By John Wilcockson
After Tom Boonen rounded out the first half of the spring classics season by winning the GP Schelde near Antwerp on Wednesday, he said he was looking forward to some vacation time before building up toward a green-jersey bid at the Tour de France. While the current UCI ProTour leader (see standings below) puts up his feet by the pool at his home in Monte Carlo or in Spain’s Canary Islands, his co-leader at Quick Step-Innergetic, Paolo Bettini, will be coping with harsher weather (and the reality of racing) in the hills of the Netherlands and Belgium.
This Sunday’s Amstel Gold Race, next Wednesday’s Flèche Wallonne and the following Sunday’s Liège-Bastogne-Liège are the only classics that feature uphill finishes: respectively, the Cauberg at the Dutch town of Valkenburg, the Mur de Huy at the namesake town in Belgium’s Meuse Valley, and the Montée d’Ans just outside the city of Liège. These finishing climbs are only a kilometer or so in length but after 30 small hills at the 252km Amstel Gold, eight medium-sized climbs at the 202km Flèche and 12 mini-mountains at the 262km Liège, riders like Italy’s Bettini and his compatriot Davide Rebellin usually win through.
When Rebellin of Gerolsteiner did the unprecedented Amstel-Flèche-Liège hat-trick in 2004 (a year after the Dutch organizers moved the Amstel finish from a flat one in Maastricht to the uphill grind on the Cauberg), it became clear that the type of rider best suited to these classics is someone who can not only climb but also has the finishing punch to out-kick a small group at the end of a long, hilly race.
Today, there are two sets of riders who fall into this category: the classic specialists who target this eight-day swing through Limburg and the Ardennes as their major goal, and those men whose main priority is the Giro d’Italia or Tour de France.
The first group is headed by past winners of one or more of these classics: Bettini, Rebellin, Michael Boogerd (Rabobank), Igor Astarloa (Barloworld) and Mario Aerts (Davitamon-Lotto); it also includes Oscar Freire (Rabobank), Filippo Pozzato (Quick Step), Samuel Sanchez (Euskaltel-Euskadi), Miguel Martin Perdiguero (Phonak), David Etxebarria (Liberty Seguros), Patrik Sinkewitz (T-Mobile), Philippe Gilbert (Française des Jeux), Leonardo Bertagnolli (Cofidis), Jens Voigt and Franks Schleck (both CSC).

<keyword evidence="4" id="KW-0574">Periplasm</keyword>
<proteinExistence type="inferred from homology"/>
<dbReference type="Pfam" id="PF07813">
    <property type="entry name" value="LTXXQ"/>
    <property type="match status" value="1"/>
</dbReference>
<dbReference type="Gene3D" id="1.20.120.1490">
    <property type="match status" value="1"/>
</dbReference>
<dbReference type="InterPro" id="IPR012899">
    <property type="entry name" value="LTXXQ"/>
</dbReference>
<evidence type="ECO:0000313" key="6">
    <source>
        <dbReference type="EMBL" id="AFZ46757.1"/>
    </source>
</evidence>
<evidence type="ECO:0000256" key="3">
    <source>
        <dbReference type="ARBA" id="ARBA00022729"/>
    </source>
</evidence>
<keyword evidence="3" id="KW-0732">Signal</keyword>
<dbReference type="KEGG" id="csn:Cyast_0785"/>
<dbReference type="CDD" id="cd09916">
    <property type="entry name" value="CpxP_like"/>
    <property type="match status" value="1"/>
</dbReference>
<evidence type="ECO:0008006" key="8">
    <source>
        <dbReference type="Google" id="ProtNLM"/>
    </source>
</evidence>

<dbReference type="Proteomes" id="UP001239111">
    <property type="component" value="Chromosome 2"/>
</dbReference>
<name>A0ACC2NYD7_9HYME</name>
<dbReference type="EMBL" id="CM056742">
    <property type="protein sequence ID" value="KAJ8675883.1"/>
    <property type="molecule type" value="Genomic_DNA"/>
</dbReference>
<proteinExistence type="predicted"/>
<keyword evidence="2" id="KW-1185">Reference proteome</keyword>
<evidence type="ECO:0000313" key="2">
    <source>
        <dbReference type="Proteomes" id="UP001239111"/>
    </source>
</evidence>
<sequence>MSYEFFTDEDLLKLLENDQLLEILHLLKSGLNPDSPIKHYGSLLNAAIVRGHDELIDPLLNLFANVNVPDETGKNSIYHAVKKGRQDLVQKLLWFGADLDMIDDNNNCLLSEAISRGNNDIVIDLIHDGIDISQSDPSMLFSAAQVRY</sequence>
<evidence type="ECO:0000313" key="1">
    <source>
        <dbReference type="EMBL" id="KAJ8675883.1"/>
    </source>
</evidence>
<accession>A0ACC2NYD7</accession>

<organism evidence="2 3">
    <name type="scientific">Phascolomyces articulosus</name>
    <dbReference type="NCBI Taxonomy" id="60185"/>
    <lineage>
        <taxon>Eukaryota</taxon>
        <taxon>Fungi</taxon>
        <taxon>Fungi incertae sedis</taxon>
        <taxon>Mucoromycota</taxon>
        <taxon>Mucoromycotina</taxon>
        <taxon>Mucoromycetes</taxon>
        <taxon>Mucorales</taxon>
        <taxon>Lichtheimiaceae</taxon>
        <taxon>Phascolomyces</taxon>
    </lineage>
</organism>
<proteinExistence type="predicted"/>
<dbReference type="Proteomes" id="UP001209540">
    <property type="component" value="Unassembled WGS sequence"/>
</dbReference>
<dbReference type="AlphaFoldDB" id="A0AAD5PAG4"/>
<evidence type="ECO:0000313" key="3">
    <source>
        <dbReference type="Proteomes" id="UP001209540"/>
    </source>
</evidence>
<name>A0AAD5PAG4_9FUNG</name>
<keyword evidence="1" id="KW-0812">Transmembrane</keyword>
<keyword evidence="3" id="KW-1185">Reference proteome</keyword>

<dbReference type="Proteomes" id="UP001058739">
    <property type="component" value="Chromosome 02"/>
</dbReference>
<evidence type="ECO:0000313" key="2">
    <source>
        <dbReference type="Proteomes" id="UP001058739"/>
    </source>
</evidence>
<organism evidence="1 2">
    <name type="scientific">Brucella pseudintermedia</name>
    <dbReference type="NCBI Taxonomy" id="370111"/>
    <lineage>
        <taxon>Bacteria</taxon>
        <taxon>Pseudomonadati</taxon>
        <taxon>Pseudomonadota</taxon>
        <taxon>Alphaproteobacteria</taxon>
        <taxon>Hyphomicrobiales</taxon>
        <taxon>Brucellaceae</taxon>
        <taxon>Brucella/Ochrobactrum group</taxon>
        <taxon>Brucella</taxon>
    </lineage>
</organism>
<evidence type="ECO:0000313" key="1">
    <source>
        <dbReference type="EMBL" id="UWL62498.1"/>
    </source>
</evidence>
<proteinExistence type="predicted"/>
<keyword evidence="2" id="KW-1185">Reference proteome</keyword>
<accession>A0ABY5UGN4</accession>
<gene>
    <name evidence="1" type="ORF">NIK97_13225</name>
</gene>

The grand-tour riders racing next week, some of whom will only race at Liège, include Ivan Basso (CSC), Alexander Vinokourov (Liberty Seguros), Danilo Di Luca (Liquigas), Alejandro Valverde (Caisse d’Épargne), Damiano Cunego (Lampre-Fondital), Cadel Evans (Davitamon), Stefano Garzelli (Liquigas), Iban Mayo (Euskaltel-Euskadi) and José Gomez Marchante (Saunier Duval-Prodir). Both Vinokourov and Di Luca have won two of these three classics, but they are only riding them as this year as steps on the way to the Giro (for the Italian) and Tour (for the man from Kazakhstan).
The surprise name in this second group is Marchante, the 25-year-old Madrid racer who caused a minor sensation last week by winning the Tour of the Basque Country, the season’s third UCI ProTour stage race. In only his third season, Marchante will be riding the northern classics for the first time, but he could succeed. He has the same potential as fellow Spaniards Astarloa, who won the 2003 Flèche, and Mayo, who was second at Liège the same year.
Furthermore, the past three Amstel and Liège winners all raced at the Basque Country tour beforehand — with last year’s Basque winner Di Luca going on to take Amstel, Flèche … and the overall ProTour title. Besides Marchante, eight others showed ascendant form at the ruggedly hilly Basque race last week. Of these riders, Valverde, Sanchez and Freire all won stages and will be particularly dangerous at the Amstel Gold Race, while Sinkewitz, Perdiguero, Evans, Rebellin and Bertagnolli are more suited to the Flèche and Liège.
With so many riders (and teams) in contention for victory this coming week all of the races should be closely fought, with tight finishes. A few riders do have the potential for beating the odds, as Vinokourov and Voigt showed with their successful 40km break at last year’s Liège, but expect late-breaking moves — unless the weather turns nasty.
Cold, rain and even snow are not unknown at this time of year in these parts, particularly in the Belgian Ardennes. Such conditions test a rider’s resolve and accentuate the difficulties of a race, particularly races with as many climbs as those featured in these three classics. Bad weather is something welcomed by Bettini, who raced brilliantly last October in cold, torrential rain to score a fine solo win at the Championship of Zürich. But rain or shine, the Olympic champ looks sure to be one of the big names on the podium this coming week. And no doubt he’ll be cheered on by that Boonen guy, watching on his TV down south.
2006 UCI ProTour standings (before Amstel Gold Race)
1. Tom Boonen (B), Quick Step-Innergetic, 129pts
2. Alessandro Ballan (I), Lampre-Fondital, 105
3. Fabian Cancellara (Swi), CSC, 84
4. Alessandro Petacchi (I), Milram, 72
5. Antonio Colom (Sp), Caisse d’Épargne-Illes Balears, 71
6. Filippo Pozzato (I), Quick Step-Innergetic, 70
7. George Hincapie (USA), Discovery Channel, 60
8. Samuel Sanchez (Sp), Euskaltel-Euskadi, 59
9. José Gomez Marchante (Sp), Saunier Duval-Prodir, 53
10. Floyd Landis (USA), Phonak-iShares, 52
1. CSC (Dk), 95pts
2. Discovery Channel (USA), 93
3. Gerolsteiner (G), 93
4. Quick Step-Innergetic (B), 91
5. Rabobank (Nl), 85